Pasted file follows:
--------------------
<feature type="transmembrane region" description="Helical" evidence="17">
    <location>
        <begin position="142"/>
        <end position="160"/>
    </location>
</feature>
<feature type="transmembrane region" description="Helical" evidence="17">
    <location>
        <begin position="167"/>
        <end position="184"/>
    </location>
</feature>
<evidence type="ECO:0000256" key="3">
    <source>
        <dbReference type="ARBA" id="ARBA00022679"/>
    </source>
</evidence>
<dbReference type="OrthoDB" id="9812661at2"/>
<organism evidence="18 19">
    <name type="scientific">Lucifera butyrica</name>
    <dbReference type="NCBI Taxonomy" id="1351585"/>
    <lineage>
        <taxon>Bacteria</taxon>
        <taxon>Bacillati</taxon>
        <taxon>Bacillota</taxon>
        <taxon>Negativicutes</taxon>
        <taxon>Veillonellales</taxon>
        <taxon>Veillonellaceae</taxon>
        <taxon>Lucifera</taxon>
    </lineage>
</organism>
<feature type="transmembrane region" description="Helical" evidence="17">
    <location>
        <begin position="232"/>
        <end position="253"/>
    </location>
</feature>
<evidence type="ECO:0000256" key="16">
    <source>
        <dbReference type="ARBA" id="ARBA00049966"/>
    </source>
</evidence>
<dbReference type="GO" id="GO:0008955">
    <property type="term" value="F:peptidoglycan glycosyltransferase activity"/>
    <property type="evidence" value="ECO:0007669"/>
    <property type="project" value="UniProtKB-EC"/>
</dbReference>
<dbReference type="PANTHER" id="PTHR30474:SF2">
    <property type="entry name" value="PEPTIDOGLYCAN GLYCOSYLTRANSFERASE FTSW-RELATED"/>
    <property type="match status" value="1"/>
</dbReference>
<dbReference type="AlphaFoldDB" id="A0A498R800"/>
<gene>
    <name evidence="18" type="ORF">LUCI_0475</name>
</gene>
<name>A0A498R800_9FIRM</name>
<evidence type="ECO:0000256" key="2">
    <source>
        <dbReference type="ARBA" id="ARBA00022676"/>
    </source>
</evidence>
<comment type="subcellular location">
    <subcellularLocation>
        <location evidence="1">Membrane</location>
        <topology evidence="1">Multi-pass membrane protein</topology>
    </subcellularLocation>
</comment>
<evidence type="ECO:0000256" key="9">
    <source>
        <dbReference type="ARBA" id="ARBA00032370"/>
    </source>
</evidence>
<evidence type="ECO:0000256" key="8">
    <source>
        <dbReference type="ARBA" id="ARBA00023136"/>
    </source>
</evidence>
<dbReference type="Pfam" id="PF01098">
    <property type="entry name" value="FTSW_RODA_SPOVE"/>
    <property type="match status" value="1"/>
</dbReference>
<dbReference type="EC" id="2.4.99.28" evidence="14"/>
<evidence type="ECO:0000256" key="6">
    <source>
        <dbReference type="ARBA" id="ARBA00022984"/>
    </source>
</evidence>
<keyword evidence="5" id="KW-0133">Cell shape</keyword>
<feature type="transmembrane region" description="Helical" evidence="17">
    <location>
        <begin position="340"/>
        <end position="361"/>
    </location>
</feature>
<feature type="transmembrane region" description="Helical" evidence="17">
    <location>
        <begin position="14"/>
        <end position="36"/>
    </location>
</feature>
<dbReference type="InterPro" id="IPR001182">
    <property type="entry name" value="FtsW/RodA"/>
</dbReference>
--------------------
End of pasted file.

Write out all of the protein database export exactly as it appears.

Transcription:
<feature type="transmembrane region" description="Helical" evidence="17">
    <location>
        <begin position="142"/>
        <end position="160"/>
    </location>
</feature>
<feature type="transmembrane region" description="Helical" evidence="17">
    <location>
        <begin position="167"/>
        <end position="184"/>
    </location>
</feature>
<evidence type="ECO:0000256" key="3">
    <source>
        <dbReference type="ARBA" id="ARBA00022679"/>
    </source>
</evidence>
<dbReference type="OrthoDB" id="9812661at2"/>
<organism evidence="18 19">
    <name type="scientific">Lucifera butyrica</name>
    <dbReference type="NCBI Taxonomy" id="1351585"/>
    <lineage>
        <taxon>Bacteria</taxon>
        <taxon>Bacillati</taxon>
        <taxon>Bacillota</taxon>
        <taxon>Negativicutes</taxon>
        <taxon>Veillonellales</taxon>
        <taxon>Veillonellaceae</taxon>
        <taxon>Lucifera</taxon>
    </lineage>
</organism>
<feature type="transmembrane region" description="Helical" evidence="17">
    <location>
        <begin position="232"/>
        <end position="253"/>
    </location>
</feature>
<evidence type="ECO:0000256" key="16">
    <source>
        <dbReference type="ARBA" id="ARBA00049966"/>
    </source>
</evidence>
<dbReference type="GO" id="GO:0008955">
    <property type="term" value="F:peptidoglycan glycosyltransferase activity"/>
    <property type="evidence" value="ECO:0007669"/>
    <property type="project" value="UniProtKB-EC"/>
</dbReference>
<dbReference type="PANTHER" id="PTHR30474:SF2">
    <property type="entry name" value="PEPTIDOGLYCAN GLYCOSYLTRANSFERASE FTSW-RELATED"/>
    <property type="match status" value="1"/>
</dbReference>
<dbReference type="AlphaFoldDB" id="A0A498R800"/>
<gene>
    <name evidence="18" type="ORF">LUCI_0475</name>
</gene>
<name>A0A498R800_9FIRM</name>
<evidence type="ECO:0000256" key="2">
    <source>
        <dbReference type="ARBA" id="ARBA00022676"/>
    </source>
</evidence>
<comment type="subcellular location">
    <subcellularLocation>
        <location evidence="1">Membrane</location>
        <topology evidence="1">Multi-pass membrane protein</topology>
    </subcellularLocation>
</comment>
<evidence type="ECO:0000256" key="9">
    <source>
        <dbReference type="ARBA" id="ARBA00032370"/>
    </source>
</evidence>
<evidence type="ECO:0000256" key="8">
    <source>
        <dbReference type="ARBA" id="ARBA00023136"/>
    </source>
</evidence>
<dbReference type="Pfam" id="PF01098">
    <property type="entry name" value="FTSW_RODA_SPOVE"/>
    <property type="match status" value="1"/>
</dbReference>
<dbReference type="EC" id="2.4.99.28" evidence="14"/>
<evidence type="ECO:0000256" key="6">
    <source>
        <dbReference type="ARBA" id="ARBA00022984"/>
    </source>
</evidence>
<keyword evidence="5" id="KW-0133">Cell shape</keyword>
<feature type="transmembrane region" description="Helical" evidence="17">
    <location>
        <begin position="340"/>
        <end position="361"/>
    </location>
</feature>
<feature type="transmembrane region" description="Helical" evidence="17">
    <location>
        <begin position="14"/>
        <end position="36"/>
    </location>
</feature>
<dbReference type="InterPro" id="IPR001182">
    <property type="entry name" value="FtsW/RodA"/>
</dbReference>